Location and access for your spiral staircase: The best location of your spiral stairs will usually be in an area with the most convenient access on the upper floor. Your decision may also be guided by where you think the new stair would best highlight your home’s interior.
The new stair will require easy access at the top and bottom floors. Both the location of each access and the directions you will walk to and from the stair are important.
Be prepared to be flexible with these early considerations. Your spiral stair diameter, the floor height and nearby obstructions on either floor may dictate placing or rotating the stair differently.
Treads for different spiral stair diameters may turn different angles, changing the amount of total turn for the entire stair, meaning you will get to the top in a different spot.
Your floor height will determine how many treads you will need, again how far the entire spiral will turn.
Obstructions might include, among other things, nearby walls, windows, doors, built-in furniture, lighting fixtures, ceiling fans, or fire places. The spiral stair itself may become and obstruction, say if one of the access locations is in a blind corner of two walls so that you have to crawl under the spiral to get on.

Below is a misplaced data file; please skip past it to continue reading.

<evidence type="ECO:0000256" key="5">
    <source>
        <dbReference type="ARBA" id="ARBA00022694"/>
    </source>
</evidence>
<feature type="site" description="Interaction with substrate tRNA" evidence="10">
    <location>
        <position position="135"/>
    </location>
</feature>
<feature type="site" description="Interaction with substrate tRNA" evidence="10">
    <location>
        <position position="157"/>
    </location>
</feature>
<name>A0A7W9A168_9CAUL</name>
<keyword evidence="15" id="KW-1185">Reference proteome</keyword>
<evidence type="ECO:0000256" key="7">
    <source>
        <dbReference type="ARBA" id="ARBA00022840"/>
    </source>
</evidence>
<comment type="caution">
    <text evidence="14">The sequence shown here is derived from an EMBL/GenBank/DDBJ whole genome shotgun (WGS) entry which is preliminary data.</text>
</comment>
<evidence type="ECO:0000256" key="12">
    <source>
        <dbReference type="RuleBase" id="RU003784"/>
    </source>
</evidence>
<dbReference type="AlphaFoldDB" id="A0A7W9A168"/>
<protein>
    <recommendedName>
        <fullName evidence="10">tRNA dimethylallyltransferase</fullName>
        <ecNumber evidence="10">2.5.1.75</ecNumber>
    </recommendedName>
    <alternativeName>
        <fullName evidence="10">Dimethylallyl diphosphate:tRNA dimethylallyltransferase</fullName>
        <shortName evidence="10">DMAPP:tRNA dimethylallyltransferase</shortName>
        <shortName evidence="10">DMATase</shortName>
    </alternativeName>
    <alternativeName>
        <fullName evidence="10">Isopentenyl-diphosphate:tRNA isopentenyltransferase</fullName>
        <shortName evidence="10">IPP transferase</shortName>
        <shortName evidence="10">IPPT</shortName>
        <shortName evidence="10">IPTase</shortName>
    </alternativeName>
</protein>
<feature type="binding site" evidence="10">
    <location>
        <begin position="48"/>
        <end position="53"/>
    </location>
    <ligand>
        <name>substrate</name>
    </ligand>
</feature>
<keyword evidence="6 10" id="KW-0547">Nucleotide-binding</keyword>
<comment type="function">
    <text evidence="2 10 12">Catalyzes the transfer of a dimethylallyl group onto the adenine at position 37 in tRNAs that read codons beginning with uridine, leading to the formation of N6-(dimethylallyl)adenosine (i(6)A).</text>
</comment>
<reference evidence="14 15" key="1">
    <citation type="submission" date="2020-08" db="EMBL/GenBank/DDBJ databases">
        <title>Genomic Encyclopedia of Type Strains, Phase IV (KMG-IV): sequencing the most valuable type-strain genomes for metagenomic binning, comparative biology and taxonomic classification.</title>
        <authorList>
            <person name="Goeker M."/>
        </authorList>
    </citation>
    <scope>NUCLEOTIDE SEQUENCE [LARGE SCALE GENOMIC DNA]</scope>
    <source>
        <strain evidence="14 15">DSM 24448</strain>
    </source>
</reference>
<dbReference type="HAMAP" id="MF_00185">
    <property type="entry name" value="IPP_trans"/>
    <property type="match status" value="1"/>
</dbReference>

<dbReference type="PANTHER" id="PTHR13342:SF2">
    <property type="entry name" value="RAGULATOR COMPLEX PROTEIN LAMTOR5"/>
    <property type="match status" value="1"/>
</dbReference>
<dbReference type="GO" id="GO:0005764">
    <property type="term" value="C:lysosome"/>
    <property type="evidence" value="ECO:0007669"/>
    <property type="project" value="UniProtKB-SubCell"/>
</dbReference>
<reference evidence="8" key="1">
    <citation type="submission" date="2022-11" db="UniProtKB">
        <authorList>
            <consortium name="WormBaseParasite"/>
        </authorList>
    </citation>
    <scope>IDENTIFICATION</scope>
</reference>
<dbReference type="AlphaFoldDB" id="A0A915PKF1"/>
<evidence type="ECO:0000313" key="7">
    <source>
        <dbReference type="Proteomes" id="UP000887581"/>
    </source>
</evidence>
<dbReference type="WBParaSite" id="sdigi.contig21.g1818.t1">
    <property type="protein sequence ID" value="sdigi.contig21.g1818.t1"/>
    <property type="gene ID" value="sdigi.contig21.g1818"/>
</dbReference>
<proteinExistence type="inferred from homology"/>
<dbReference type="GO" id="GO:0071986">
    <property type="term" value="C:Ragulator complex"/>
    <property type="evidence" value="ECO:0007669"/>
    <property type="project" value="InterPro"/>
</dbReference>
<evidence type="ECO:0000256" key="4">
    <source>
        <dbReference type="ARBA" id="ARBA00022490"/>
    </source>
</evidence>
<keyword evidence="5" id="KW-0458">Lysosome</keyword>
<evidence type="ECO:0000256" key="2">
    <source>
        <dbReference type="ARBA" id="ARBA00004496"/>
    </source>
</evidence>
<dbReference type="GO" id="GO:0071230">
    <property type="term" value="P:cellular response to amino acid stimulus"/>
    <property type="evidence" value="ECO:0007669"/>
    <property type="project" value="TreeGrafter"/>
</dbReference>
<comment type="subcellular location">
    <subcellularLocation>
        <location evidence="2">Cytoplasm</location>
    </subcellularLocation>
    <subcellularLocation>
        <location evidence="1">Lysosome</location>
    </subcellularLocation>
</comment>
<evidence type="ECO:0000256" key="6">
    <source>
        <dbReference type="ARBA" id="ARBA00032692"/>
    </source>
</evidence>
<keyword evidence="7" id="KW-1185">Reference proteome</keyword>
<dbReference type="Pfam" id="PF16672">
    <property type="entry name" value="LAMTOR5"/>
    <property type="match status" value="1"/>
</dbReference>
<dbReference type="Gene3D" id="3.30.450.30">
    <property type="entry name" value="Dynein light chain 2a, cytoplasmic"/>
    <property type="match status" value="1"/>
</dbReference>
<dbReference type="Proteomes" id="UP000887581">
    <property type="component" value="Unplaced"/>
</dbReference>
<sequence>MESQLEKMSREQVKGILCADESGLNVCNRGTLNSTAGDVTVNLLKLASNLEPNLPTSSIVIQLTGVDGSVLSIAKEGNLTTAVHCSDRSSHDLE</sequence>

Headroom above any part of the spiral must be sufficient so a tall person will not have to duck when using the stair. Examples of headroom extremes might be going up the spiral along a sloping A-frame ceiling or passing a twirling ceiling fan. You might have to be careful if your spiral exits at the top floor under a sloped ceiling or ceiling beam.
You spiral stair manufacturer routinely deals with these issues and should be able to guide you on what is possible. Your final plan must accommodate all these considerations.
To see for yourself how obstructions may come into play, imagine the spiral stairs as a cylinder sitting on the lower floor. It may help to place a cardboard circle on the floor to represent the cylinder’s lower end and imagine the curved walls going up.
The cylinder should have the same diameter as the recommended stairwell dimensions. Your manufacturer should be able to supply this dimension. If not use the actual* diameter to the outside of the spiral handrail plus about 4” for finger clearance.
The imagined cylinder should rise all the way to the top floor without hitting any obstructions. The spiral stair’s top tread will end a little farther from the floor edge than half the cylinder diameter. A landing that is part of the stair will reach out from the floor to the top tread. Headroom constraints under the ceiling over the top floor should be apparent above the top tread and landing.
*Actual diameter may not be the nominal diameter…i.e. a 6’ nominal diameter spiral may actually be 5’ – 8” to the outside of the spiral handrail.